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Spinal Cord Injury Center, Research

Open positions

PhD position in neuroimaging of lower urinary tract function

The Department of Neuro-Urology at the Spinal Cord Injury Center, University of Zürich and Balgrist University Hospital in Zürich, Switzerland, is offering a PhD positions for a highly motivated and scientifically interested PhD candidate to conduct clinical research joining neuroimaging with neuro-urology in humans. This position is embedded in an interdisciplinary research environment team of health care professionals, neuroscientists, physicists, biologists, human movement scientists, pharmacologists, and engineers. You will be involved in a nation-wide randomized, sham-controlled, double-blind clinical trial investigating transcutaneous tibial nerve stimulation in patients with acute spinal cord injury to prevent neurogenic detrusor overactivity (, supported by the Swiss National Science Foundation (SNSF) and the Swiss Paraplegics Foundation (SPS).

You will be using neuroimaging techniques (structural, diffusion, and functional magnetic resonance imaging (MRI) of the brain and spinal cord) in several projects also in collaboration with internationally highly recognized centres in the field of neuro-urology. Extending ongoing and previous successful projects in the interdisciplinary team at the Balgrist University Hospital (, you will specifically work on the investigation and characterization of neural correlates in healthy subjects and different patient populations with neurogenic lower urinary tract dysfunction.

These projects are likely to have large impact in the fields of neuro-urology, neuroimaging, neurology, and neuro-rehabilitation, hopefully resulting in new clinical assessment tools and further improving medical care. You will perform MRI measurements in close collaboration with study nurses, research assistants, radiographers, and other PhD students. Together, you will be responsible for the organisation and daily conduct of the studies (at the patient bedside and in different study centers), data recording, image acquisition (MRI scanning) and analysis, the presentation of results at conferences, and the preparation of publications in internationally peer-reviewed journals.

Education / Requirements:
• Highly motivated, open-minded personality with a strong interest in clinical research, who shows extraordinary initiative and durability to cope with challenges
• Team minded, flexible, with the required tact and sensitivity for dealing with (disabled) patients
• Master’s degree or equivalent in natural sciences, pharmacology, medicine, biomedical engineering, neuroscience or related field
• Strong interest in neuroimaging techniques
• Good statistical and computer skills (R, SPSS, Matlab, Microsoft Office)
• Proficiency in English and fluent in German (additional French is a plus)
• Good communication, organisational, and motivational skills
• Experience with neuroimaging software - e.g. MATLAB, SPM, FSL, Python – is desired
• Experience with neurophysiological techniques (EEG, EMG, ECoG, or MEG) and (f)MRI is an advantage
The position is available immediately and PhD salary rates of the SNSF apply. If you are looking for an exciting PhD position in a highly motivated team, please send your application as a merged PDF file including a CV, publication list, motivation letter, and names of two references to Martina Liechti, PhD (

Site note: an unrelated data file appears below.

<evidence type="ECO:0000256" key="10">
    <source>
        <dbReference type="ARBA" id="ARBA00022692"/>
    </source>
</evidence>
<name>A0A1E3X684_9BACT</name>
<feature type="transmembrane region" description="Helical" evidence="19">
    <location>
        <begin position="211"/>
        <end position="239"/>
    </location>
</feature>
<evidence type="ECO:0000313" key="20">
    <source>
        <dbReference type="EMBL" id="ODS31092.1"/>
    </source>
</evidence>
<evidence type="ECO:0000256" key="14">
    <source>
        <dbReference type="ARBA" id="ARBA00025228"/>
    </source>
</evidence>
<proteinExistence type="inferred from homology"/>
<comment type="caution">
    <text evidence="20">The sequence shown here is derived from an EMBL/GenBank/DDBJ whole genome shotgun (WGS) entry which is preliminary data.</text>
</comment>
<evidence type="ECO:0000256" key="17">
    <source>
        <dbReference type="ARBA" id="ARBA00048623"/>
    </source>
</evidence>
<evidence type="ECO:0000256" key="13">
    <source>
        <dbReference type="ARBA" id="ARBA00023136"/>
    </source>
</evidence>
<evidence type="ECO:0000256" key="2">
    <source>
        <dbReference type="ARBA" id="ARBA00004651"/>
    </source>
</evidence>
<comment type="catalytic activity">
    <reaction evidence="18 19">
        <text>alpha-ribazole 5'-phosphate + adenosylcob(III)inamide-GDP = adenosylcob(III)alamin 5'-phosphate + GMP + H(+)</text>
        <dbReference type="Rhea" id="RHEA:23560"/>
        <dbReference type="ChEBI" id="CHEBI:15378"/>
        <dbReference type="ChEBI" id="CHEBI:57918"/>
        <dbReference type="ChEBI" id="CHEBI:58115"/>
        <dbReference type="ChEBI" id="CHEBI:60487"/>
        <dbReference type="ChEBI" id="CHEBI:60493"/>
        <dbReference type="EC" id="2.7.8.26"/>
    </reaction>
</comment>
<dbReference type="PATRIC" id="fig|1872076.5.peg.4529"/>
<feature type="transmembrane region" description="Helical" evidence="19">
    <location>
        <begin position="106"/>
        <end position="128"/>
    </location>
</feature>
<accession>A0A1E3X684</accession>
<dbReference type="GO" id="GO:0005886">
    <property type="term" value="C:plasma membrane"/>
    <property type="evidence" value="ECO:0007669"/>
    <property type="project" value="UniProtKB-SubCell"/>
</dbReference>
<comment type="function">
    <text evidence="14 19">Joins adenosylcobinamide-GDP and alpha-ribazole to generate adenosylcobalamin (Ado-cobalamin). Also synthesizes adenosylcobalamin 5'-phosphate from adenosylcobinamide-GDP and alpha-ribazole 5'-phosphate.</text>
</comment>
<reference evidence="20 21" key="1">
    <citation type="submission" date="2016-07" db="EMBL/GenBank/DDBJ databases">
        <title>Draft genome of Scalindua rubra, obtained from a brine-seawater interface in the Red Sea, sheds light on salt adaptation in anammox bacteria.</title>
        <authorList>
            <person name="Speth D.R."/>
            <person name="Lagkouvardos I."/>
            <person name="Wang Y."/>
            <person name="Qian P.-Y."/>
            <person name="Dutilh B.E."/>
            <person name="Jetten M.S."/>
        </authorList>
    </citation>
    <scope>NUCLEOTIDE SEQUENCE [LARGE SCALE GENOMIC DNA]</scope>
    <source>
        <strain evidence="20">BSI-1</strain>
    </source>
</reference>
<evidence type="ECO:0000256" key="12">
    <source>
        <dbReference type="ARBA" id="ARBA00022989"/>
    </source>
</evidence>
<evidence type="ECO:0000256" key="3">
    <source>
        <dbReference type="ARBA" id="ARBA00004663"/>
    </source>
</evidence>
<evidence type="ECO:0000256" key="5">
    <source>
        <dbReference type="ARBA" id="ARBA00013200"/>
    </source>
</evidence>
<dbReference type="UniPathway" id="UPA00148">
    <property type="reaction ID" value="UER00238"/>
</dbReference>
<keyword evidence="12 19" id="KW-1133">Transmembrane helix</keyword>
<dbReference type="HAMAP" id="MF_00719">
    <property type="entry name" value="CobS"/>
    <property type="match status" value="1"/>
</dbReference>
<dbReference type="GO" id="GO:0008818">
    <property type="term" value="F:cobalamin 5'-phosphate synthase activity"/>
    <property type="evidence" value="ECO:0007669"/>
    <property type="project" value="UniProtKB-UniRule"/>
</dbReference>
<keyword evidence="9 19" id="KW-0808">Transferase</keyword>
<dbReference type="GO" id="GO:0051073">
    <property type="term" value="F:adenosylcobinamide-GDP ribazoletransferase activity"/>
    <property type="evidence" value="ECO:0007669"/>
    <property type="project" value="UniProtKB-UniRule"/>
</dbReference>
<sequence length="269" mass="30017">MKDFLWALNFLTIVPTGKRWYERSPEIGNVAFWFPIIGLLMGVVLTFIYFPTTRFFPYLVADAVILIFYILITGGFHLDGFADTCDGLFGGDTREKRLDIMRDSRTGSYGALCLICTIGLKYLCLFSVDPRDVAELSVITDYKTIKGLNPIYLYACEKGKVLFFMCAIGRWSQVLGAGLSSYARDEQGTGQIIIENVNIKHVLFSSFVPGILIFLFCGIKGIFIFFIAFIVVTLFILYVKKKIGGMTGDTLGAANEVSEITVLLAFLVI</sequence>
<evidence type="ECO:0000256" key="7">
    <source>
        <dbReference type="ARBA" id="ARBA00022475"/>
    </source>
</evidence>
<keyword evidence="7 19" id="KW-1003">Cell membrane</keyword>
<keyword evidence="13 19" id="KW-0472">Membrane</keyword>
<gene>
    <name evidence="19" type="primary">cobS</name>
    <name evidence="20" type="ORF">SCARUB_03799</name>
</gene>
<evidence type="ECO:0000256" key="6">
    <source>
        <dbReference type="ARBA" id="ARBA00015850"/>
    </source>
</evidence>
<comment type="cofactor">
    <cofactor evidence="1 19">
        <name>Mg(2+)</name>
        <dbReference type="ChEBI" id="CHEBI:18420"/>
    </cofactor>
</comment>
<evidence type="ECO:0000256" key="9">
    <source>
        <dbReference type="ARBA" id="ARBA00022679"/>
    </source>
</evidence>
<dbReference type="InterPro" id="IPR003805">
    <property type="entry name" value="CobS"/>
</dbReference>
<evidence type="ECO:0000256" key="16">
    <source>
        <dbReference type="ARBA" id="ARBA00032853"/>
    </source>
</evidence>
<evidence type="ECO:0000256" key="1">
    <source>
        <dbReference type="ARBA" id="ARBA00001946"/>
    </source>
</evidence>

Address: Department of Neuro-Urology, Spinal Cord Injury Center, Balgrist University Hospital, Forchstrasse 340, 8008 Zürich

Master Thesis @ Balgrist Campus

The impact of placebo on pain-autonomic interaction

Supervision: Florin Allmendinger, PhD candidate
Michèle Hubli, group leader
Sensory Group @ Spinal Cord Injury Center, Balgrist University Hospital
Type: Master Thesis (6 months)

Description: The autonomic nervous system reacts to pain, for example by adapting the heart rate or increased sweat output at the hands. Such pain-autonomic responses have been shown to be increased in chronic pain patients with a sensitized nociceptive system (Scheuren et al., 2023). However, pain-autonomic responses can also be influenced by positive and negative expectations (Aslaksen et al., 2008; Rhudy et al., 2018). Therefore, we aim to disentangle the effects of expectations and sensitization on pain-autonomic responses. For this reason, we will conduct a study in healthy participants, using experimentally induced sensitization and a placebo paradigm.

Training: You will be involved in planning and conducting an experimental study involving healthy participants. You will learn electrophysiological techniques, such as recordings of ECG and electrodermal activity, sensory testing, statistical data analysis and interpretation.

Profile: Bachelor in Biology, Biomedicine, Health Science and Technology, Medicine. Able to communicate in German.

Beginning: Immediately
Kontakt:, Tel. +41 44 510 72 11

Literature: Aslaksen PM, Flaten MA. The roles of physiological and subjective stress in the effectiveness of a placebo on experimentally induced pain. Psychosom Med. 2008. 70: 811-8. Rhudy JL, Güereca YM, Kuhn BL, Palit S, Flaten MA. The Influence of Placebo Analgesia Manipulations on Pain Report, the Nociceptive Flexion Reflex, and Autonomic Responses to Pain. J Pain. 2018. 19: 1257-1274. Scheuren PS, De Schoenmacker I, Rosner J, Brunner F, Curt A, Hubli M. Pain-autonomic measures reveal nociceptive sensitization in complex regional pain syndrome. Eur J Pain. 2023. 27: 72-85.